Not considering seniors in the budget was not a good move
The recent British Columbia budget came as a little help for seniors and from the look of things, this is not about to change for a while. Regardless of the fact that B.C. Seniors Advocate Isobel Mackenzie had made several efforts to plead with the government to consider seniors in the budget, they however received not attention during the budget speech last week.
Despite the fact that some seniors will gain from a reduction in their Medical Services Premiums, the rest will have to wait and see what the 2018 budget will offer. But for many, they believe that the Liberal government has the perception that most seniors are well established in real estate while others have massive assets and good pensions.
And even though one can say the poverty level of seniors has dropped since 1970’s, it is also right to state that B.C. seniors’ poverty rate has been increasing since 1996. In a recent report released by Statistic Canada, the median earnings for senior Canadians since 2013 have risen by 1.9% and 2.3% for single people. But in B.C. both rates declined 5.7% and 6.3% respectively. The low earning rates is has a greater effect on women as 30% of women are faced with low income.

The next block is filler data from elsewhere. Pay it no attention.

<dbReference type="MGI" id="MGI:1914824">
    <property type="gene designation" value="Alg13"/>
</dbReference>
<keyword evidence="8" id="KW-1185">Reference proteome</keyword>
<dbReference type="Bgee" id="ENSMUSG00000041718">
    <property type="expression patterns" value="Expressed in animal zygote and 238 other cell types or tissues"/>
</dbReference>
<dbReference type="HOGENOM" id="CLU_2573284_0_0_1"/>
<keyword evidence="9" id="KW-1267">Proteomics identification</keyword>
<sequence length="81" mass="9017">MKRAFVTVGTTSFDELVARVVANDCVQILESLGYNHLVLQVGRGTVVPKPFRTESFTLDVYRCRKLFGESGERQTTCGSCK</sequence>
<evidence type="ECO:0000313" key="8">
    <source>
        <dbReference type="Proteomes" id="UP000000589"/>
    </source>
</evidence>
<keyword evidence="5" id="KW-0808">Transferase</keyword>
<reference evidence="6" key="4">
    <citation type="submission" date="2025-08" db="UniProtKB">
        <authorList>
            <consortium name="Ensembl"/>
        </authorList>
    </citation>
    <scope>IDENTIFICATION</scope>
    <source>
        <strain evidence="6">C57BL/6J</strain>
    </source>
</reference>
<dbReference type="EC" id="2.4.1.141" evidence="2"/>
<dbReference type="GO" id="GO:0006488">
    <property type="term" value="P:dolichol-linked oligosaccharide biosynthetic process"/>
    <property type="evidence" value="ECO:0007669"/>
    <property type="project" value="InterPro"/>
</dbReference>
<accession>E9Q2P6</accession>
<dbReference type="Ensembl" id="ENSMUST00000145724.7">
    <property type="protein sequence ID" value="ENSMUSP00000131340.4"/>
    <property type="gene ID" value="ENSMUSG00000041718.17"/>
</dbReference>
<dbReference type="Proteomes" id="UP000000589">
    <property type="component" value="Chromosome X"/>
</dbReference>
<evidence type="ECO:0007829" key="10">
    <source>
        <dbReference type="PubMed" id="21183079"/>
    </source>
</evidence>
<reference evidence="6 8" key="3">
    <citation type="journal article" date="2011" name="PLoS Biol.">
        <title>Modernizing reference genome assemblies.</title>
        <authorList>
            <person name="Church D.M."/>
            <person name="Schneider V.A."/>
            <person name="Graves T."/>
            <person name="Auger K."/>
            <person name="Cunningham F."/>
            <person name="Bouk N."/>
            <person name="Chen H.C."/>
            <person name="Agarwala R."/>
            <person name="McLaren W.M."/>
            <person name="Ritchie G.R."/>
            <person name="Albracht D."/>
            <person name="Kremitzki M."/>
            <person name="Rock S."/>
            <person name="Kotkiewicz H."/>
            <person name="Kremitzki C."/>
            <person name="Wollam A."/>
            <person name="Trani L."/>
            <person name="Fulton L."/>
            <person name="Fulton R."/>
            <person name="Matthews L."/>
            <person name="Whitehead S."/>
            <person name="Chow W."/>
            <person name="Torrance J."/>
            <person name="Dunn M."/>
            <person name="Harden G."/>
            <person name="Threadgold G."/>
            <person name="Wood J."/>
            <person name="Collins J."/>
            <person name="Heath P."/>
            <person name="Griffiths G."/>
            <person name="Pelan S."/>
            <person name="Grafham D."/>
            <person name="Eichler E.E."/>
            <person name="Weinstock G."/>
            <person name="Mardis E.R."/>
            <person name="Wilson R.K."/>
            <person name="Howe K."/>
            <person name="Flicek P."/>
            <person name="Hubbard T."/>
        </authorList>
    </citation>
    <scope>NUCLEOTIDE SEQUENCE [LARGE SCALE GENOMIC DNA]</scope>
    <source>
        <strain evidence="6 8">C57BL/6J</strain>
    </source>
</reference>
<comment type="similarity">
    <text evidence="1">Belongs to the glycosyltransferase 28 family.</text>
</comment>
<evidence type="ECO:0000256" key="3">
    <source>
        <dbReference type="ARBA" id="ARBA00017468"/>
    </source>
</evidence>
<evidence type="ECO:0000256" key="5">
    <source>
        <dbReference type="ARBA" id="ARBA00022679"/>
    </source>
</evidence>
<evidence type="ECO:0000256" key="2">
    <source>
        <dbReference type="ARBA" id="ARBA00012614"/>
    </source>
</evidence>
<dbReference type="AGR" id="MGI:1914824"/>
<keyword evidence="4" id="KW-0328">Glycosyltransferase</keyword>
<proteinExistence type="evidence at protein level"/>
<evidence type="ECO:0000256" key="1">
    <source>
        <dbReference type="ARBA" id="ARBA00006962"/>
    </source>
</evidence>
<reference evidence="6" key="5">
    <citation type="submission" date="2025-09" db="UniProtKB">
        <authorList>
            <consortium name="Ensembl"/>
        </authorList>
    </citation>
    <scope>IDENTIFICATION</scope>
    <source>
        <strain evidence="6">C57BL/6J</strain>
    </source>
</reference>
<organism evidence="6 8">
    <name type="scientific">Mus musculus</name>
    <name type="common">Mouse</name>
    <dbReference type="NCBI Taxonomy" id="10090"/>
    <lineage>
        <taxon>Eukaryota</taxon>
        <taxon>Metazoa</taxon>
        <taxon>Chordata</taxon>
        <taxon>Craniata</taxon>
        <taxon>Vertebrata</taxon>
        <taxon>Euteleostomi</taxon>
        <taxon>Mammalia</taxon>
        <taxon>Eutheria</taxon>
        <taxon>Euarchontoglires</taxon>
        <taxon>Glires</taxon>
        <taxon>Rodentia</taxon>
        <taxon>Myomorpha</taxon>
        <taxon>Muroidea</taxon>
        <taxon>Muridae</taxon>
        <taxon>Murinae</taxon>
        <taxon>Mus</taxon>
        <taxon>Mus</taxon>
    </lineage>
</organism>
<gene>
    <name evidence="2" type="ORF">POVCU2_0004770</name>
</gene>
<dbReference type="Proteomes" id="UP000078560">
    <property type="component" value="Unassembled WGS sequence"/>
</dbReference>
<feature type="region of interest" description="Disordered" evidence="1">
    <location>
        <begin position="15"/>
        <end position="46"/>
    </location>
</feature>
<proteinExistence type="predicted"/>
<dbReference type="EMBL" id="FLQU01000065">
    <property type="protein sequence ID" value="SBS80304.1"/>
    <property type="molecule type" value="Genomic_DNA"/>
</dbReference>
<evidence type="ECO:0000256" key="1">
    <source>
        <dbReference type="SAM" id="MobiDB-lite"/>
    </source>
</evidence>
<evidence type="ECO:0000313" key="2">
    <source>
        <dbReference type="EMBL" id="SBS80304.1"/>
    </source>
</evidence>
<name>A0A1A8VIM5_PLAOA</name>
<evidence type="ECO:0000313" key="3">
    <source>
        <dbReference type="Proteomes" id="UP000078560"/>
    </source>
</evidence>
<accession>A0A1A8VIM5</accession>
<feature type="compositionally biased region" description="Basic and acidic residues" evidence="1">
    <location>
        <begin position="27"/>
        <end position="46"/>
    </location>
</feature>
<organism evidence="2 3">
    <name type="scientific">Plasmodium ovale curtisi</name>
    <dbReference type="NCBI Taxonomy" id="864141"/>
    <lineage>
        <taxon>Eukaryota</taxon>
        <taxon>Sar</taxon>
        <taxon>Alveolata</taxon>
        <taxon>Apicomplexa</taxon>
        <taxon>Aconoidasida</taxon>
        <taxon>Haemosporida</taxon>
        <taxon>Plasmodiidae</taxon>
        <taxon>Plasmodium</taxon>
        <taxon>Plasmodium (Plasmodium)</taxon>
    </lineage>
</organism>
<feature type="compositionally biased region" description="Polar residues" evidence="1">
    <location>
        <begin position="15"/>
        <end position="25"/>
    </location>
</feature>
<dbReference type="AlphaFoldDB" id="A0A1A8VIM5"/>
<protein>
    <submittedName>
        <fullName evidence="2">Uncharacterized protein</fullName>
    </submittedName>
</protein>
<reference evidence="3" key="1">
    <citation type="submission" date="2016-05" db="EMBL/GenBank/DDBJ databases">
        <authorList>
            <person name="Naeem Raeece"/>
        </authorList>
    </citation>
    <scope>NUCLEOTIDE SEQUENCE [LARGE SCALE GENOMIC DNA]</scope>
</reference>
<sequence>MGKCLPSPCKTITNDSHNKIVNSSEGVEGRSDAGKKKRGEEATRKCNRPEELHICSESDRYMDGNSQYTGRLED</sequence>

This situation gets worsened by the high home prices in Canada with one in five Canadian seniors renting properties. The average rental prices has also rose 34% in Vancouver in the past ten years and this is a massive increase for people especially seniors to adjust to. The province has shelters for seniors but in the recent years, the grant provided to these facilities has been growing at a slower pace. There was only 9% increase in the grant given which is about $765 per month in Vancouver and $667 in Victoria.
Despite the Liberal’s government promise to provide 1,354 units of affordable seniors’ shelters, the number of people needing shelter has increases more than four times in B.C. Furthermore, Mackenzie also explained that majority of B.C.’s 280 residential care homes do not have enough staffs to take care of seniors while residents are given anti-psychotic treatment even though they have not been diagnosed with psychosis. But it is claimed that as a result of low staffing, it becomes much easier for drugs to be given to handle seniors who are restless, anxious or aggressive.
With all the challenges faced by seniors, it’s quite surprising that the Liberals did n not involve seniors in this years budget.